Likeability Score Chart Benson Wears

New Likeability Average Score 62% | Previous Likeability Score 42%

 Likeability Score of the Program Increased 36%

We all know there is much more to it than the focus group – we had to be able to take the feedback to create a simple buying experience, using clear merchandising, and product purpose. It’s very important to ensure you take into consideration that not every team member has the same style, size, body type, etc. Merchandising is key to ensuring the team member understands what they are buying – from material to fit. For example, when looking at a simple cap you can see the varying differences in fit, form, and style.

Benson Wears Hats

This may seem like a simple task to most, but developing a successful program truly takes:

  • Experience, Methodology, and Approach – An experienced and well thought out approach to creating an apparel program, the rationale, and the process. A successful program will have a well-developed plan, inclusive of buyer needs across an organization that include conference needs, new hire and investor gifts, employee tenure, and executive needs, since these categories make up about 20% of a company’s apparel spend.
  • Technology – A system beyond a traditional ordering site, with capabilities to cater to specific demographics, broader merchandising, and incorporate multiple team’s needs is key in supporting a successful apparel program. It is also essential that the site keeps the ordering process simple and easy.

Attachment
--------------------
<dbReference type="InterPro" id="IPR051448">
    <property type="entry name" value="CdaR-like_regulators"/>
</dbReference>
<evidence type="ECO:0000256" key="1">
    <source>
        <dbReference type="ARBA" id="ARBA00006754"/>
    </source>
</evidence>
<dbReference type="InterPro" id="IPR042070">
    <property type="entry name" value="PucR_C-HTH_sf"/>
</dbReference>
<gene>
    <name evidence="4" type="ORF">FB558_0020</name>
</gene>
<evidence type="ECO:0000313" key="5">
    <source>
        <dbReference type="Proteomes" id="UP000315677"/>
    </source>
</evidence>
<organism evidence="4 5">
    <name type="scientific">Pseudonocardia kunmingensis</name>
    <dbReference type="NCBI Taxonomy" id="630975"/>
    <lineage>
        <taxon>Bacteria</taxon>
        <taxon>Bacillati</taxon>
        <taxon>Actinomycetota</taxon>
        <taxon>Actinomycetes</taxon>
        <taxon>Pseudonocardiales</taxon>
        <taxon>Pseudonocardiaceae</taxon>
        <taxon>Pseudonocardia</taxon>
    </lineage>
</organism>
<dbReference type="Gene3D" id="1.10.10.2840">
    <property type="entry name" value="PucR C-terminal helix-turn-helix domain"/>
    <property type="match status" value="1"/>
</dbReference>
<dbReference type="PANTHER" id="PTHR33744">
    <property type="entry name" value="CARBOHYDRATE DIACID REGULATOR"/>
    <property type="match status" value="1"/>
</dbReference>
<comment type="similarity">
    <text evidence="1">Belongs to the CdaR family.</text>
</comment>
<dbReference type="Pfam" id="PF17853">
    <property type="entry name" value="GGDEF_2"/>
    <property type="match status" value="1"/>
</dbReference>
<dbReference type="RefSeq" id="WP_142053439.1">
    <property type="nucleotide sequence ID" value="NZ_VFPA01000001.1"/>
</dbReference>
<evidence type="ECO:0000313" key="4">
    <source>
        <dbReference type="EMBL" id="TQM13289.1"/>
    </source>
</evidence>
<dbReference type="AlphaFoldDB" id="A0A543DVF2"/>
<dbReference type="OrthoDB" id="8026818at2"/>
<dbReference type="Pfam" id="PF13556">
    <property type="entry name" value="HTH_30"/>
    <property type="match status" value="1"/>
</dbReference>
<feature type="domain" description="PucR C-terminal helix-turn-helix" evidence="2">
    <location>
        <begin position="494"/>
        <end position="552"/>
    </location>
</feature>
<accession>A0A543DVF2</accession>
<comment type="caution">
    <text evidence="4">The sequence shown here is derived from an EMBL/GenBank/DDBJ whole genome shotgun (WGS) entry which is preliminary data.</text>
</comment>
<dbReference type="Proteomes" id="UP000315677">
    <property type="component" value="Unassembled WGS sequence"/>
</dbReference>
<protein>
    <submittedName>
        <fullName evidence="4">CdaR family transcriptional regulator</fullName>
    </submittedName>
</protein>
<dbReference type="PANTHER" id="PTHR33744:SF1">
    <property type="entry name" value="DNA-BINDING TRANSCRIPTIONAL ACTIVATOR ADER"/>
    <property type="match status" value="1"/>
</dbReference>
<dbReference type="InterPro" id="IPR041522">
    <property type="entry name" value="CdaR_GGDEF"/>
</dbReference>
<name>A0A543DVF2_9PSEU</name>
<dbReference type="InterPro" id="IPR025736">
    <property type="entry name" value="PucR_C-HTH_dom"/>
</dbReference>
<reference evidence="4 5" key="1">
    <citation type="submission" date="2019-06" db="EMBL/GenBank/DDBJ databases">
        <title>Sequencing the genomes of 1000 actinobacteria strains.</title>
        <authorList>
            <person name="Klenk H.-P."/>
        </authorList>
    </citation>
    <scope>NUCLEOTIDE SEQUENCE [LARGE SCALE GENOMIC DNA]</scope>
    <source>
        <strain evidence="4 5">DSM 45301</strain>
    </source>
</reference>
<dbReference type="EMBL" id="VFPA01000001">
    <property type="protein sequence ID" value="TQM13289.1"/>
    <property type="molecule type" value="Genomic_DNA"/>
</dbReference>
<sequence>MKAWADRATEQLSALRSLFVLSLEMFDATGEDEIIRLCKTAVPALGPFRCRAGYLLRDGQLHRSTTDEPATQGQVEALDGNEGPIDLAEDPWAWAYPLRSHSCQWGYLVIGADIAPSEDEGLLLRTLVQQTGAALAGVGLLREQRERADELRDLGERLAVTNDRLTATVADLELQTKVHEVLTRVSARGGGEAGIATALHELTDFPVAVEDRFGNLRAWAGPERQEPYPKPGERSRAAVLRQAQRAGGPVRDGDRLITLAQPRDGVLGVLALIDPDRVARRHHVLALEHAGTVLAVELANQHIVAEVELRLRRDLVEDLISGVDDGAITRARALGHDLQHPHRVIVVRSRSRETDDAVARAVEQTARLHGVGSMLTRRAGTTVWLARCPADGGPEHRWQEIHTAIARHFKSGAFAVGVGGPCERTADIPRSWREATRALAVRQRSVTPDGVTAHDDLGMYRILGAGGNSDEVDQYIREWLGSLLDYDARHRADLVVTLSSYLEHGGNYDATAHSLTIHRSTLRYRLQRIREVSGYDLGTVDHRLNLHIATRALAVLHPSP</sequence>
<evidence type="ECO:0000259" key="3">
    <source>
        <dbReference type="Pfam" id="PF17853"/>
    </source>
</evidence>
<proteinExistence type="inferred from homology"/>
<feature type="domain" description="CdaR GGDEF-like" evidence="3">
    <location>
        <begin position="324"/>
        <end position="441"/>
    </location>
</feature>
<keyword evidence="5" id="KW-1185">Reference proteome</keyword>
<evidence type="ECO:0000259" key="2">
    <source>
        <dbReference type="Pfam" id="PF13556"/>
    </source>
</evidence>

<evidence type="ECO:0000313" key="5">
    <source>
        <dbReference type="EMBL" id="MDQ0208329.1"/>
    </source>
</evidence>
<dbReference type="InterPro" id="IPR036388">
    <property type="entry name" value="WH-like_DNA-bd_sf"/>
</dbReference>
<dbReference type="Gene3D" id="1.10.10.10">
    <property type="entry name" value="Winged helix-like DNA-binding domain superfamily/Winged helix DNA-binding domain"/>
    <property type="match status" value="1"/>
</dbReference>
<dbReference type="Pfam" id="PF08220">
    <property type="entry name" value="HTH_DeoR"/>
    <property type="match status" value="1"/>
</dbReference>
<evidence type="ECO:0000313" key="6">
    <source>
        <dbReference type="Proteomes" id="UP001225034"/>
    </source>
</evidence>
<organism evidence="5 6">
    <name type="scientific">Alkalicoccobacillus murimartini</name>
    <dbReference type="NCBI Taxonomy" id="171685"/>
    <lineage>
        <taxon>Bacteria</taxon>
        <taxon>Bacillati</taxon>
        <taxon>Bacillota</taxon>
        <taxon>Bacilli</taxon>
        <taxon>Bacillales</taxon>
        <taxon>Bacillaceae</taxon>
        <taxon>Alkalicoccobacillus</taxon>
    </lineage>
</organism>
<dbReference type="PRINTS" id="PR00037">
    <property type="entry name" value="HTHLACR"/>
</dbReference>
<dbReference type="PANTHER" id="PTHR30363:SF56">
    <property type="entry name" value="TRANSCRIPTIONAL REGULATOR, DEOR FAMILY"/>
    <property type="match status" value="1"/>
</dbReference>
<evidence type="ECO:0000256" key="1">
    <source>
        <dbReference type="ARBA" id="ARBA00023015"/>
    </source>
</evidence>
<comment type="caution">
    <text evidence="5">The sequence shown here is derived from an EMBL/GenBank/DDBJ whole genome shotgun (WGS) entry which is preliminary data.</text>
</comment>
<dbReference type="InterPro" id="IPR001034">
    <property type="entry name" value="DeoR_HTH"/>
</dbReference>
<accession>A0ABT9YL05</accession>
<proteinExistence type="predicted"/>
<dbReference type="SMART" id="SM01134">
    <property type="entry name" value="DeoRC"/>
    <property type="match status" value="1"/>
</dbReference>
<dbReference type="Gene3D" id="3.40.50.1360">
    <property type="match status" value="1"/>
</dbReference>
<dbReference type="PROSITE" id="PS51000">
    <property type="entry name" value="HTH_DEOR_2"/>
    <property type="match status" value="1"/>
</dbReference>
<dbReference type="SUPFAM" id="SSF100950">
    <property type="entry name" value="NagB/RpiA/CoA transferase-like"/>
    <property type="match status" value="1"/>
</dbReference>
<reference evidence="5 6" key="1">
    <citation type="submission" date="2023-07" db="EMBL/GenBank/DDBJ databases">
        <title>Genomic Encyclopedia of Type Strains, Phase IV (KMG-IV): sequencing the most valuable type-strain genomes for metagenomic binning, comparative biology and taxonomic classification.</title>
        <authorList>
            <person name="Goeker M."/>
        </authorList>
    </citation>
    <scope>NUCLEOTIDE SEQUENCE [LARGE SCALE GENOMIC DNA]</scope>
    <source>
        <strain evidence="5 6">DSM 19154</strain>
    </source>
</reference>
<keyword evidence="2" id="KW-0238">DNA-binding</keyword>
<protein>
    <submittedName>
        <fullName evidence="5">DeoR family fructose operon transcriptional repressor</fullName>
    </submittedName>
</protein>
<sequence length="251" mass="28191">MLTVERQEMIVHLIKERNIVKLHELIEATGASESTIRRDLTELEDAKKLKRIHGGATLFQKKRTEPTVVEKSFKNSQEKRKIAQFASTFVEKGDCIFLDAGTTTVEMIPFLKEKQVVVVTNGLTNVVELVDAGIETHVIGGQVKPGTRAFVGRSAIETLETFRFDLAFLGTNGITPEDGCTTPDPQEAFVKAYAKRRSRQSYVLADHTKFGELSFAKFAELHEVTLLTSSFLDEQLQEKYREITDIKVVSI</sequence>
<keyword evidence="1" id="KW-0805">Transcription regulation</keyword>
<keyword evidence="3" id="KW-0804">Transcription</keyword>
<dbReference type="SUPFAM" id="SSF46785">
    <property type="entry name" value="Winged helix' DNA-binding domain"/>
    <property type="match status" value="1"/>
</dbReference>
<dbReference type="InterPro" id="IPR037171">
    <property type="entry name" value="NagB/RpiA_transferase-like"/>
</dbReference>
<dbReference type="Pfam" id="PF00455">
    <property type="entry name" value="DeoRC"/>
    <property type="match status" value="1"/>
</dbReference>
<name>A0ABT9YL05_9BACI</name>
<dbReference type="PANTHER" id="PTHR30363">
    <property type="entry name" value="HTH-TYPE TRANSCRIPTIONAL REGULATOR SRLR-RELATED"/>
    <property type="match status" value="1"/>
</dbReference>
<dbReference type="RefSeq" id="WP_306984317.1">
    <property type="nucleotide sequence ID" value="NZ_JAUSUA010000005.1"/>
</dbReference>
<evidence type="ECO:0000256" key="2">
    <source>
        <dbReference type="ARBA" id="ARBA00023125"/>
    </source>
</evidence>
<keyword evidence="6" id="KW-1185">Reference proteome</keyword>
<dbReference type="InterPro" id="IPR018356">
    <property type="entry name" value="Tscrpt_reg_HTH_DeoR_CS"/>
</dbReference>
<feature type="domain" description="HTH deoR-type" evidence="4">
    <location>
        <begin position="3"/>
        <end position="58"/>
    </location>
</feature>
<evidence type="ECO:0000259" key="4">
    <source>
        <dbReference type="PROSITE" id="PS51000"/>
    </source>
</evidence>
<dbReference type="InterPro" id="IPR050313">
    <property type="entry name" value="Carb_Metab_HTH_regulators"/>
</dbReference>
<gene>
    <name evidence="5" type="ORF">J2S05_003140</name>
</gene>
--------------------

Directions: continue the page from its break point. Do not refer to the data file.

• Service and Support – Apparel support goes beyond an ordering site. A true call center and account team is needed to provide the best experience.
  • Product Options and Decorating Capabilities – It’s critical that output and timing are managed with in-house manufacturing.


One important take away is that the product is the product. A good wears company will help narrow down the funnel, consider different geographic location needs, body types, and provide appropriate pieces for equal inclusion. To improve your apparel program, find a provider with the expertise in developing, implementing, maintaining, and supporting your company’s apparel program strategy.

Benson Wears is an experienced wears company that also provides a Centralized Marketing Platform (CMP). Research shows that companies that have invested in integrating a robust wears strategy into their CMP see better compliance with other corporate branding initiatives. We have seen up to a 30% increase in compliance amongst the 15,000+ properties we support compared to those who do not have a defined wears strategy integrated into their CMP.

To learn more about our Wears program, contact Kim Grisvard, VP of Business Development, at